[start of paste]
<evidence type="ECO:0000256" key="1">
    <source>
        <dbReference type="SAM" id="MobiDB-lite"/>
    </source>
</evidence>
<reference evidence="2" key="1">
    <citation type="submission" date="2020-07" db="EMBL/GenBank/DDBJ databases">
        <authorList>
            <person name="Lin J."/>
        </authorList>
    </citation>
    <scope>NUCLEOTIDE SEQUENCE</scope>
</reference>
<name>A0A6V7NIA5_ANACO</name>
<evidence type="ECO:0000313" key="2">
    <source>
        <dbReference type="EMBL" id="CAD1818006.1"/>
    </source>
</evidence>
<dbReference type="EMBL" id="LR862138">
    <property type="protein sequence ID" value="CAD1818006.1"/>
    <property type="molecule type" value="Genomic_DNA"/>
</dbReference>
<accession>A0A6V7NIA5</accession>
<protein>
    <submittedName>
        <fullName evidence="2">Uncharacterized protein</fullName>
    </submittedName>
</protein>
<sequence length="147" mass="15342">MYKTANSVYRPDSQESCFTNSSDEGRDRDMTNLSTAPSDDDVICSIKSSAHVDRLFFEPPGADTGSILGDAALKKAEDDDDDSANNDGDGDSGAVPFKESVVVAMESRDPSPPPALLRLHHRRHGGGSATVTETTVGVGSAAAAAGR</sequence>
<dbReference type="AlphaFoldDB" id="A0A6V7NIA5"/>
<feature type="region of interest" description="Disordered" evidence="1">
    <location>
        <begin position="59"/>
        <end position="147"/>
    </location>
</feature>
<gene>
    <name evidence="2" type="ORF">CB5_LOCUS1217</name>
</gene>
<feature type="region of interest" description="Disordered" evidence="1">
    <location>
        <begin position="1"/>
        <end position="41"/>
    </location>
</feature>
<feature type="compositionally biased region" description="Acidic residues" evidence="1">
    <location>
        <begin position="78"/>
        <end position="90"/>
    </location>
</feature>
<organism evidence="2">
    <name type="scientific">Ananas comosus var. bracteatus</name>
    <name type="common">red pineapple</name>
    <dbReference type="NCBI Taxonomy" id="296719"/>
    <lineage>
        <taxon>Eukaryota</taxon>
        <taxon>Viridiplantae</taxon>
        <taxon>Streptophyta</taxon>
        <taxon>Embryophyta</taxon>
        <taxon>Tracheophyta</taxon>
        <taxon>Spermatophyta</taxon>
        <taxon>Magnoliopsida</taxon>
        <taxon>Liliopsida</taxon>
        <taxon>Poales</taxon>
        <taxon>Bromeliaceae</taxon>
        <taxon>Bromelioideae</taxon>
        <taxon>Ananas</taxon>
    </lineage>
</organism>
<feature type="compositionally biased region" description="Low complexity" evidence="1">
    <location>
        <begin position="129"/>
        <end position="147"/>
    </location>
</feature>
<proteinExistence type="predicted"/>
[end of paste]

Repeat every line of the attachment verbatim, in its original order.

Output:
<evidence type="ECO:0000256" key="1">
    <source>
        <dbReference type="SAM" id="MobiDB-lite"/>
    </source>
</evidence>
<reference evidence="2" key="1">
    <citation type="submission" date="2020-07" db="EMBL/GenBank/DDBJ databases">
        <authorList>
            <person name="Lin J."/>
        </authorList>
    </citation>
    <scope>NUCLEOTIDE SEQUENCE</scope>
</reference>
<name>A0A6V7NIA5_ANACO</name>
<evidence type="ECO:0000313" key="2">
    <source>
        <dbReference type="EMBL" id="CAD1818006.1"/>
    </source>
</evidence>
<dbReference type="EMBL" id="LR862138">
    <property type="protein sequence ID" value="CAD1818006.1"/>
    <property type="molecule type" value="Genomic_DNA"/>
</dbReference>
<accession>A0A6V7NIA5</accession>
<protein>
    <submittedName>
        <fullName evidence="2">Uncharacterized protein</fullName>
    </submittedName>
</protein>
<sequence length="147" mass="15342">MYKTANSVYRPDSQESCFTNSSDEGRDRDMTNLSTAPSDDDVICSIKSSAHVDRLFFEPPGADTGSILGDAALKKAEDDDDDSANNDGDGDSGAVPFKESVVVAMESRDPSPPPALLRLHHRRHGGGSATVTETTVGVGSAAAAAGR</sequence>
<dbReference type="AlphaFoldDB" id="A0A6V7NIA5"/>
<feature type="region of interest" description="Disordered" evidence="1">
    <location>
        <begin position="59"/>
        <end position="147"/>
    </location>
</feature>
<gene>
    <name evidence="2" type="ORF">CB5_LOCUS1217</name>
</gene>
<feature type="region of interest" description="Disordered" evidence="1">
    <location>
        <begin position="1"/>
        <end position="41"/>
    </location>
</feature>
<feature type="compositionally biased region" description="Acidic residues" evidence="1">
    <location>
        <begin position="78"/>
        <end position="90"/>
    </location>
</feature>
<organism evidence="2">
    <name type="scientific">Ananas comosus var. bracteatus</name>
    <name type="common">red pineapple</name>
    <dbReference type="NCBI Taxonomy" id="296719"/>
    <lineage>
        <taxon>Eukaryota</taxon>
        <taxon>Viridiplantae</taxon>
        <taxon>Streptophyta</taxon>
        <taxon>Embryophyta</taxon>
        <taxon>Tracheophyta</taxon>
        <taxon>Spermatophyta</taxon>
        <taxon>Magnoliopsida</taxon>
        <taxon>Liliopsida</taxon>
        <taxon>Poales</taxon>
        <taxon>Bromeliaceae</taxon>
        <taxon>Bromelioideae</taxon>
        <taxon>Ananas</taxon>
    </lineage>
</organism>
<feature type="compositionally biased region" description="Low complexity" evidence="1">
    <location>
        <begin position="129"/>
        <end position="147"/>
    </location>
</feature>
<proteinExistence type="predicted"/>